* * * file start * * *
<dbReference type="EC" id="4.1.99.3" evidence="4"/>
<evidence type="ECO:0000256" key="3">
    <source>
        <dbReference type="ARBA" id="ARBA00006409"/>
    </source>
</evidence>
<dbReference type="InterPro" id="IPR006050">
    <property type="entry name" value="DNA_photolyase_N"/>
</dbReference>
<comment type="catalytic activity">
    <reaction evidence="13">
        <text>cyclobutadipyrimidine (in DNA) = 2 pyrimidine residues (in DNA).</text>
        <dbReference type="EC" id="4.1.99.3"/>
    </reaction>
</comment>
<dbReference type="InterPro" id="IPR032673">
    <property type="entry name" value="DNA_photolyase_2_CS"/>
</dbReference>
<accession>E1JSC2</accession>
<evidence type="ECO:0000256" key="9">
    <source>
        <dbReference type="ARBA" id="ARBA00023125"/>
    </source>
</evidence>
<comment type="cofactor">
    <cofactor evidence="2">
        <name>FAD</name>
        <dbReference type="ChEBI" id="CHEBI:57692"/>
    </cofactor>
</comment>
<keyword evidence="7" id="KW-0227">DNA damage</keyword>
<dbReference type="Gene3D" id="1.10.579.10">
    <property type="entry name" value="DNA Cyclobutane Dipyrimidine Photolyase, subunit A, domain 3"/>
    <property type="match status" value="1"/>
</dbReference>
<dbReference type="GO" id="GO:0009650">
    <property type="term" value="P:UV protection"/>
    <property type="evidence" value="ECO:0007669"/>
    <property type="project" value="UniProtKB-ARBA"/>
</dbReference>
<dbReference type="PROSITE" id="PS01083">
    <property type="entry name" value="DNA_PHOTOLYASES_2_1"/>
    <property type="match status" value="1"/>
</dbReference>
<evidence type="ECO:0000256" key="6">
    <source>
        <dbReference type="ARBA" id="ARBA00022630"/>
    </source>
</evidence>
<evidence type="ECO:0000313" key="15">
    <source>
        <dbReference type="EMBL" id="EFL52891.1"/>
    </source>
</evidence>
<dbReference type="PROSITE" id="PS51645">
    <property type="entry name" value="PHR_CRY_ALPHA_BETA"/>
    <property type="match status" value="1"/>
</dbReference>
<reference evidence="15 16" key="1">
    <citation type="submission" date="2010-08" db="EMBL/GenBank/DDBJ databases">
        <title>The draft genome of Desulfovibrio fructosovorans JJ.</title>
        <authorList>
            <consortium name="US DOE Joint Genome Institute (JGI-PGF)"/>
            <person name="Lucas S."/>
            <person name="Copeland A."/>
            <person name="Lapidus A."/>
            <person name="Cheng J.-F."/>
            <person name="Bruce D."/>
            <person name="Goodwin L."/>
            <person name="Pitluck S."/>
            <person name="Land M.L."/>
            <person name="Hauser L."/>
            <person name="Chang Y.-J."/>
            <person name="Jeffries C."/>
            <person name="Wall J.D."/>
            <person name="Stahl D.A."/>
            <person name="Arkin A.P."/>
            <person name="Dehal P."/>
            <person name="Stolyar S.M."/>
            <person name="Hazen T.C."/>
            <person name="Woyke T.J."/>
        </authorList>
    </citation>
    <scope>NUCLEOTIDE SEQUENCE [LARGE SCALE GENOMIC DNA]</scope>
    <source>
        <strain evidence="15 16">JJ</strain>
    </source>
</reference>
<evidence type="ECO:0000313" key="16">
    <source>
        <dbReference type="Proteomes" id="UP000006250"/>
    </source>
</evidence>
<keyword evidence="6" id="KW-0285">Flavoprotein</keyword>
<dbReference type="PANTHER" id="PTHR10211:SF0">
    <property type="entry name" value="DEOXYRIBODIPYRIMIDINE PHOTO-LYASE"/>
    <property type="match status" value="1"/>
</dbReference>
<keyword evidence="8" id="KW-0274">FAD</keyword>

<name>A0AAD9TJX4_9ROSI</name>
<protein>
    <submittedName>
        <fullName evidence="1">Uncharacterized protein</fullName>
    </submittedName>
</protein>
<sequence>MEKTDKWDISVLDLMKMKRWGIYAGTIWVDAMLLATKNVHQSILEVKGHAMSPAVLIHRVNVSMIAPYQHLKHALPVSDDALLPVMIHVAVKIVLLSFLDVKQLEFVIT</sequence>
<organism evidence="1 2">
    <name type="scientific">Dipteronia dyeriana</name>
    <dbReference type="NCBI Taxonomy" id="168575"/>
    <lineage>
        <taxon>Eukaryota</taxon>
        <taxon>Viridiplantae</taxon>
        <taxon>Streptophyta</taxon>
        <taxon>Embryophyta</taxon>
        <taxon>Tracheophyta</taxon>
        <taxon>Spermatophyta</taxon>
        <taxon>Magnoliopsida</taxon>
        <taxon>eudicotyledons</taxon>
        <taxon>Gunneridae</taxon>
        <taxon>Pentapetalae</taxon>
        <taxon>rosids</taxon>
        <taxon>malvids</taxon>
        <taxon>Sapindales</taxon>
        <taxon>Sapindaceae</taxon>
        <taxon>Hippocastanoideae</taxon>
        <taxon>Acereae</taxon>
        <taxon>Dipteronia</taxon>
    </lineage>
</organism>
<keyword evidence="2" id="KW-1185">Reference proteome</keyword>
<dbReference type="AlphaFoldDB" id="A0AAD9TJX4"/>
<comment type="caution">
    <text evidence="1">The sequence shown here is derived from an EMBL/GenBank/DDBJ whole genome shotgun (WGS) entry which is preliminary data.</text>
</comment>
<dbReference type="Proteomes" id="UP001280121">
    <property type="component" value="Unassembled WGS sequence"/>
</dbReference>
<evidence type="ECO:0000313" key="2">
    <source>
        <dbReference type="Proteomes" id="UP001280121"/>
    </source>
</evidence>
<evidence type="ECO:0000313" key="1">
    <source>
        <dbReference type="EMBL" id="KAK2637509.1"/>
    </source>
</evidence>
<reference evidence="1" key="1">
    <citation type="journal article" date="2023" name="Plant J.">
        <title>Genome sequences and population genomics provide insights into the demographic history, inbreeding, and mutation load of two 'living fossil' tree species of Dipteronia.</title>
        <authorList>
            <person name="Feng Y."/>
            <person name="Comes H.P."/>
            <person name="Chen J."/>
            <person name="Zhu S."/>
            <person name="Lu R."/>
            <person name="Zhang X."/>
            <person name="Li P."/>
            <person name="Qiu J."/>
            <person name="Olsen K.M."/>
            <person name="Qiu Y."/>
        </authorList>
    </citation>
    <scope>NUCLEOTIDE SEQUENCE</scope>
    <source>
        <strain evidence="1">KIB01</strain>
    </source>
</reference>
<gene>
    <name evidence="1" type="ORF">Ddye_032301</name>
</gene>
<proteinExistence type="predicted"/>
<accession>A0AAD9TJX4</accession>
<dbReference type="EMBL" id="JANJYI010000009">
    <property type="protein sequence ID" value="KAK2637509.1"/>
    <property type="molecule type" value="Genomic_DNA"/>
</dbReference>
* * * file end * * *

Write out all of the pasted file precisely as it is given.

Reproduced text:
<dbReference type="EC" id="4.1.99.3" evidence="4"/>
<evidence type="ECO:0000256" key="3">
    <source>
        <dbReference type="ARBA" id="ARBA00006409"/>
    </source>
</evidence>
<dbReference type="InterPro" id="IPR006050">
    <property type="entry name" value="DNA_photolyase_N"/>
</dbReference>
<comment type="catalytic activity">
    <reaction evidence="13">
        <text>cyclobutadipyrimidine (in DNA) = 2 pyrimidine residues (in DNA).</text>
        <dbReference type="EC" id="4.1.99.3"/>
    </reaction>
</comment>
<dbReference type="InterPro" id="IPR032673">
    <property type="entry name" value="DNA_photolyase_2_CS"/>
</dbReference>
<accession>E1JSC2</accession>
<evidence type="ECO:0000256" key="9">
    <source>
        <dbReference type="ARBA" id="ARBA00023125"/>
    </source>
</evidence>
<comment type="cofactor">
    <cofactor evidence="2">
        <name>FAD</name>
        <dbReference type="ChEBI" id="CHEBI:57692"/>
    </cofactor>
</comment>
<keyword evidence="7" id="KW-0227">DNA damage</keyword>
<dbReference type="Gene3D" id="1.10.579.10">
    <property type="entry name" value="DNA Cyclobutane Dipyrimidine Photolyase, subunit A, domain 3"/>
    <property type="match status" value="1"/>
</dbReference>
<dbReference type="GO" id="GO:0009650">
    <property type="term" value="P:UV protection"/>
    <property type="evidence" value="ECO:0007669"/>
    <property type="project" value="UniProtKB-ARBA"/>
</dbReference>
<dbReference type="PROSITE" id="PS01083">
    <property type="entry name" value="DNA_PHOTOLYASES_2_1"/>
    <property type="match status" value="1"/>
</dbReference>
<evidence type="ECO:0000256" key="6">
    <source>
        <dbReference type="ARBA" id="ARBA00022630"/>
    </source>
</evidence>
<evidence type="ECO:0000313" key="15">
    <source>
        <dbReference type="EMBL" id="EFL52891.1"/>
    </source>
</evidence>
<dbReference type="PROSITE" id="PS51645">
    <property type="entry name" value="PHR_CRY_ALPHA_BETA"/>
    <property type="match status" value="1"/>
</dbReference>
<reference evidence="15 16" key="1">
    <citation type="submission" date="2010-08" db="EMBL/GenBank/DDBJ databases">
        <title>The draft genome of Desulfovibrio fructosovorans JJ.</title>
        <authorList>
            <consortium name="US DOE Joint Genome Institute (JGI-PGF)"/>
            <person name="Lucas S."/>
            <person name="Copeland A."/>
            <person name="Lapidus A."/>
            <person name="Cheng J.-F."/>
            <person name="Bruce D."/>
            <person name="Goodwin L."/>
            <person name="Pitluck S."/>
            <person name="Land M.L."/>
            <person name="Hauser L."/>
            <person name="Chang Y.-J."/>
            <person name="Jeffries C."/>
            <person name="Wall J.D."/>
            <person name="Stahl D.A."/>
            <person name="Arkin A.P."/>
            <person name="Dehal P."/>
            <person name="Stolyar S.M."/>
            <person name="Hazen T.C."/>
            <person name="Woyke T.J."/>
        </authorList>
    </citation>
    <scope>NUCLEOTIDE SEQUENCE [LARGE SCALE GENOMIC DNA]</scope>
    <source>
        <strain evidence="15 16">JJ</strain>
    </source>
</reference>
<evidence type="ECO:0000313" key="16">
    <source>
        <dbReference type="Proteomes" id="UP000006250"/>
    </source>
</evidence>
<keyword evidence="6" id="KW-0285">Flavoprotein</keyword>
<dbReference type="PANTHER" id="PTHR10211:SF0">
    <property type="entry name" value="DEOXYRIBODIPYRIMIDINE PHOTO-LYASE"/>
    <property type="match status" value="1"/>
</dbReference>
<keyword evidence="8" id="KW-0274">FAD</keyword>

<name>A0AAD9TJX4_9ROSI</name>
<protein>
    <submittedName>
        <fullName evidence="1">Uncharacterized protein</fullName>
    </submittedName>
</protein>
<sequence>MEKTDKWDISVLDLMKMKRWGIYAGTIWVDAMLLATKNVHQSILEVKGHAMSPAVLIHRVNVSMIAPYQHLKHALPVSDDALLPVMIHVAVKIVLLSFLDVKQLEFVIT</sequence>
<organism evidence="1 2">
    <name type="scientific">Dipteronia dyeriana</name>
    <dbReference type="NCBI Taxonomy" id="168575"/>
    <lineage>
        <taxon>Eukaryota</taxon>
        <taxon>Viridiplantae</taxon>
        <taxon>Streptophyta</taxon>
        <taxon>Embryophyta</taxon>
        <taxon>Tracheophyta</taxon>
        <taxon>Spermatophyta</taxon>
        <taxon>Magnoliopsida</taxon>
        <taxon>eudicotyledons</taxon>
        <taxon>Gunneridae</taxon>
        <taxon>Pentapetalae</taxon>
        <taxon>rosids</taxon>
        <taxon>malvids</taxon>
        <taxon>Sapindales</taxon>
        <taxon>Sapindaceae</taxon>
        <taxon>Hippocastanoideae</taxon>
        <taxon>Acereae</taxon>
        <taxon>Dipteronia</taxon>
    </lineage>
</organism>
<keyword evidence="2" id="KW-1185">Reference proteome</keyword>
<dbReference type="AlphaFoldDB" id="A0AAD9TJX4"/>
<comment type="caution">
    <text evidence="1">The sequence shown here is derived from an EMBL/GenBank/DDBJ whole genome shotgun (WGS) entry which is preliminary data.</text>
</comment>
<dbReference type="Proteomes" id="UP001280121">
    <property type="component" value="Unassembled WGS sequence"/>
</dbReference>
<evidence type="ECO:0000313" key="2">
    <source>
        <dbReference type="Proteomes" id="UP001280121"/>
    </source>
</evidence>
<evidence type="ECO:0000313" key="1">
    <source>
        <dbReference type="EMBL" id="KAK2637509.1"/>
    </source>
</evidence>
<reference evidence="1" key="1">
    <citation type="journal article" date="2023" name="Plant J.">
        <title>Genome sequences and population genomics provide insights into the demographic history, inbreeding, and mutation load of two 'living fossil' tree species of Dipteronia.</title>
        <authorList>
            <person name="Feng Y."/>
            <person name="Comes H.P."/>
            <person name="Chen J."/>
            <person name="Zhu S."/>
            <person name="Lu R."/>
            <person name="Zhang X."/>
            <person name="Li P."/>
            <person name="Qiu J."/>
            <person name="Olsen K.M."/>
            <person name="Qiu Y."/>
        </authorList>
    </citation>
    <scope>NUCLEOTIDE SEQUENCE</scope>
    <source>
        <strain evidence="1">KIB01</strain>
    </source>
</reference>
<gene>
    <name evidence="1" type="ORF">Ddye_032301</name>
</gene>
<proteinExistence type="predicted"/>
<accession>A0AAD9TJX4</accession>
<dbReference type="EMBL" id="JANJYI010000009">
    <property type="protein sequence ID" value="KAK2637509.1"/>
    <property type="molecule type" value="Genomic_DNA"/>
</dbReference>